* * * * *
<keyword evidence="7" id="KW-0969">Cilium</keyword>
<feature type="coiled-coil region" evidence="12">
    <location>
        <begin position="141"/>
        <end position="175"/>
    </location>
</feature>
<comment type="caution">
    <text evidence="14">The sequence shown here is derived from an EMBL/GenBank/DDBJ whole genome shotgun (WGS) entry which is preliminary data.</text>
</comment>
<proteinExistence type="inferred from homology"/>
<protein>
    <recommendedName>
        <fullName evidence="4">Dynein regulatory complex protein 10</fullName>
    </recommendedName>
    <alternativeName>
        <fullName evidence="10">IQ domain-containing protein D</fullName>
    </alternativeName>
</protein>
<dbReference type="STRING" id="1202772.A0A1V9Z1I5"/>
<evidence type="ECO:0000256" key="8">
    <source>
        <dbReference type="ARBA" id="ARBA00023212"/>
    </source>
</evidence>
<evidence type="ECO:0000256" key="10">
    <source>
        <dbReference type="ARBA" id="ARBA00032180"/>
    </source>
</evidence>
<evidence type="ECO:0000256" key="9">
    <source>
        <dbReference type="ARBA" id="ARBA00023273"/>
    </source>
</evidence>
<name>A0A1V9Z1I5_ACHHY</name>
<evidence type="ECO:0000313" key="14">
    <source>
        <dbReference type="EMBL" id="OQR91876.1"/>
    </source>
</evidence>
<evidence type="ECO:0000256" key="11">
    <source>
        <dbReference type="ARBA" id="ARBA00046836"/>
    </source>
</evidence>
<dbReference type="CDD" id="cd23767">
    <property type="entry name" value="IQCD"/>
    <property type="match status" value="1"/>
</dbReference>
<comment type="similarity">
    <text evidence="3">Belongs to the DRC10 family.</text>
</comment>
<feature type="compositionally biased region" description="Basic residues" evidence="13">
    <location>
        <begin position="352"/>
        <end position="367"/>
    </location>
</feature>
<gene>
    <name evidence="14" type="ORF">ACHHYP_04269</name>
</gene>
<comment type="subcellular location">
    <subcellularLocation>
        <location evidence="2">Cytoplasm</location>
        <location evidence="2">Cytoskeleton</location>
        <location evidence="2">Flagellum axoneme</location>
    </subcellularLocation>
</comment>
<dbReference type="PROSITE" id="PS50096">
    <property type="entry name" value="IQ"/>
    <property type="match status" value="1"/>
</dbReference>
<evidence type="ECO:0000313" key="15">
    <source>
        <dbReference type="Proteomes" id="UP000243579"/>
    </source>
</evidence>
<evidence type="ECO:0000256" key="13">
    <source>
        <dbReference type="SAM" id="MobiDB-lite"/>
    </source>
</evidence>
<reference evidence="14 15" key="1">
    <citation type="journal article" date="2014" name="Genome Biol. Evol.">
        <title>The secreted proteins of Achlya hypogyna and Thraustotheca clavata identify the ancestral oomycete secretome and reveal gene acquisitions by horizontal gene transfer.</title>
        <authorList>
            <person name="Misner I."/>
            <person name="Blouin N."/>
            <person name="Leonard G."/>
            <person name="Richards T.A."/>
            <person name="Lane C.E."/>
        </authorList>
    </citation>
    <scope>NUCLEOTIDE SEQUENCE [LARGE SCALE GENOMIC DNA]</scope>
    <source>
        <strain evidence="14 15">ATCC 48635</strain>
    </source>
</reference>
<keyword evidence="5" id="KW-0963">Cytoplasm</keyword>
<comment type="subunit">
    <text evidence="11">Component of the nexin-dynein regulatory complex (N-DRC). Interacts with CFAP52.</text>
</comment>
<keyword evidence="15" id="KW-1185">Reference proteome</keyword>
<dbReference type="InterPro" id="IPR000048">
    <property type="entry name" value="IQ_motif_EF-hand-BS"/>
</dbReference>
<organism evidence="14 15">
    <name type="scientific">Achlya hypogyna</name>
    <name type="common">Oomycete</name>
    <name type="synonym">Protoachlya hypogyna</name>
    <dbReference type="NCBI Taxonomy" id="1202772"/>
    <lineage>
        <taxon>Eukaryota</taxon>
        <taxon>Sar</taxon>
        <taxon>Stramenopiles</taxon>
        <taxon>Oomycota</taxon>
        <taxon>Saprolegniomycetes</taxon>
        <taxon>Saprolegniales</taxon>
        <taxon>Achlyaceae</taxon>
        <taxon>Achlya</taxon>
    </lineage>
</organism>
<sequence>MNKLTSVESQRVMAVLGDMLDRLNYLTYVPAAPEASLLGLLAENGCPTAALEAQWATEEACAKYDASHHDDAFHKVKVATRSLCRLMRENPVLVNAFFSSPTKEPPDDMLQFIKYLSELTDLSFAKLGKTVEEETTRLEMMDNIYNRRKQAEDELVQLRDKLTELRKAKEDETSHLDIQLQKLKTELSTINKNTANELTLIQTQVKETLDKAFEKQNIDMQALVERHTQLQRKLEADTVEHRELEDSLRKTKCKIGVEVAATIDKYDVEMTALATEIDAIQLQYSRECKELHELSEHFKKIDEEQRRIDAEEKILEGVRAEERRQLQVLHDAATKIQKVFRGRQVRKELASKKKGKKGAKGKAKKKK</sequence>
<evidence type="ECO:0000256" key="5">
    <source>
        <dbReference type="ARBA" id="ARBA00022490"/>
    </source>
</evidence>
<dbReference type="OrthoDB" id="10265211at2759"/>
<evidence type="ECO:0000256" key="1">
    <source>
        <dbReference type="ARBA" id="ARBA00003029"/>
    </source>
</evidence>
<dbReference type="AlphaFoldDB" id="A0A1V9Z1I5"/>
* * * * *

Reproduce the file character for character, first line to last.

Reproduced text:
<keyword evidence="7" id="KW-0969">Cilium</keyword>
<feature type="coiled-coil region" evidence="12">
    <location>
        <begin position="141"/>
        <end position="175"/>
    </location>
</feature>
<comment type="caution">
    <text evidence="14">The sequence shown here is derived from an EMBL/GenBank/DDBJ whole genome shotgun (WGS) entry which is preliminary data.</text>
</comment>
<proteinExistence type="inferred from homology"/>
<protein>
    <recommendedName>
        <fullName evidence="4">Dynein regulatory complex protein 10</fullName>
    </recommendedName>
    <alternativeName>
        <fullName evidence="10">IQ domain-containing protein D</fullName>
    </alternativeName>
</protein>
<dbReference type="STRING" id="1202772.A0A1V9Z1I5"/>
<evidence type="ECO:0000256" key="8">
    <source>
        <dbReference type="ARBA" id="ARBA00023212"/>
    </source>
</evidence>
<evidence type="ECO:0000256" key="10">
    <source>
        <dbReference type="ARBA" id="ARBA00032180"/>
    </source>
</evidence>
<evidence type="ECO:0000256" key="9">
    <source>
        <dbReference type="ARBA" id="ARBA00023273"/>
    </source>
</evidence>
<name>A0A1V9Z1I5_ACHHY</name>
<evidence type="ECO:0000313" key="14">
    <source>
        <dbReference type="EMBL" id="OQR91876.1"/>
    </source>
</evidence>
<evidence type="ECO:0000256" key="11">
    <source>
        <dbReference type="ARBA" id="ARBA00046836"/>
    </source>
</evidence>
<dbReference type="CDD" id="cd23767">
    <property type="entry name" value="IQCD"/>
    <property type="match status" value="1"/>
</dbReference>
<comment type="similarity">
    <text evidence="3">Belongs to the DRC10 family.</text>
</comment>
<feature type="compositionally biased region" description="Basic residues" evidence="13">
    <location>
        <begin position="352"/>
        <end position="367"/>
    </location>
</feature>
<gene>
    <name evidence="14" type="ORF">ACHHYP_04269</name>
</gene>
<comment type="subcellular location">
    <subcellularLocation>
        <location evidence="2">Cytoplasm</location>
        <location evidence="2">Cytoskeleton</location>
        <location evidence="2">Flagellum axoneme</location>
    </subcellularLocation>
</comment>
<dbReference type="PROSITE" id="PS50096">
    <property type="entry name" value="IQ"/>
    <property type="match status" value="1"/>
</dbReference>
<evidence type="ECO:0000313" key="15">
    <source>
        <dbReference type="Proteomes" id="UP000243579"/>
    </source>
</evidence>
<evidence type="ECO:0000256" key="13">
    <source>
        <dbReference type="SAM" id="MobiDB-lite"/>
    </source>
</evidence>
<reference evidence="14 15" key="1">
    <citation type="journal article" date="2014" name="Genome Biol. Evol.">
        <title>The secreted proteins of Achlya hypogyna and Thraustotheca clavata identify the ancestral oomycete secretome and reveal gene acquisitions by horizontal gene transfer.</title>
        <authorList>
            <person name="Misner I."/>
            <person name="Blouin N."/>
            <person name="Leonard G."/>
            <person name="Richards T.A."/>
            <person name="Lane C.E."/>
        </authorList>
    </citation>
    <scope>NUCLEOTIDE SEQUENCE [LARGE SCALE GENOMIC DNA]</scope>
    <source>
        <strain evidence="14 15">ATCC 48635</strain>
    </source>
</reference>
<keyword evidence="5" id="KW-0963">Cytoplasm</keyword>
<comment type="subunit">
    <text evidence="11">Component of the nexin-dynein regulatory complex (N-DRC). Interacts with CFAP52.</text>
</comment>
<keyword evidence="15" id="KW-1185">Reference proteome</keyword>
<dbReference type="InterPro" id="IPR000048">
    <property type="entry name" value="IQ_motif_EF-hand-BS"/>
</dbReference>
<organism evidence="14 15">
    <name type="scientific">Achlya hypogyna</name>
    <name type="common">Oomycete</name>
    <name type="synonym">Protoachlya hypogyna</name>
    <dbReference type="NCBI Taxonomy" id="1202772"/>
    <lineage>
        <taxon>Eukaryota</taxon>
        <taxon>Sar</taxon>
        <taxon>Stramenopiles</taxon>
        <taxon>Oomycota</taxon>
        <taxon>Saprolegniomycetes</taxon>
        <taxon>Saprolegniales</taxon>
        <taxon>Achlyaceae</taxon>
        <taxon>Achlya</taxon>
    </lineage>
</organism>
<sequence>MNKLTSVESQRVMAVLGDMLDRLNYLTYVPAAPEASLLGLLAENGCPTAALEAQWATEEACAKYDASHHDDAFHKVKVATRSLCRLMRENPVLVNAFFSSPTKEPPDDMLQFIKYLSELTDLSFAKLGKTVEEETTRLEMMDNIYNRRKQAEDELVQLRDKLTELRKAKEDETSHLDIQLQKLKTELSTINKNTANELTLIQTQVKETLDKAFEKQNIDMQALVERHTQLQRKLEADTVEHRELEDSLRKTKCKIGVEVAATIDKYDVEMTALATEIDAIQLQYSRECKELHELSEHFKKIDEEQRRIDAEEKILEGVRAEERRQLQVLHDAATKIQKVFRGRQVRKELASKKKGKKGAKGKAKKKK</sequence>
<evidence type="ECO:0000256" key="5">
    <source>
        <dbReference type="ARBA" id="ARBA00022490"/>
    </source>
</evidence>
<dbReference type="OrthoDB" id="10265211at2759"/>
<evidence type="ECO:0000256" key="1">
    <source>
        <dbReference type="ARBA" id="ARBA00003029"/>
    </source>
</evidence>
<dbReference type="AlphaFoldDB" id="A0A1V9Z1I5"/>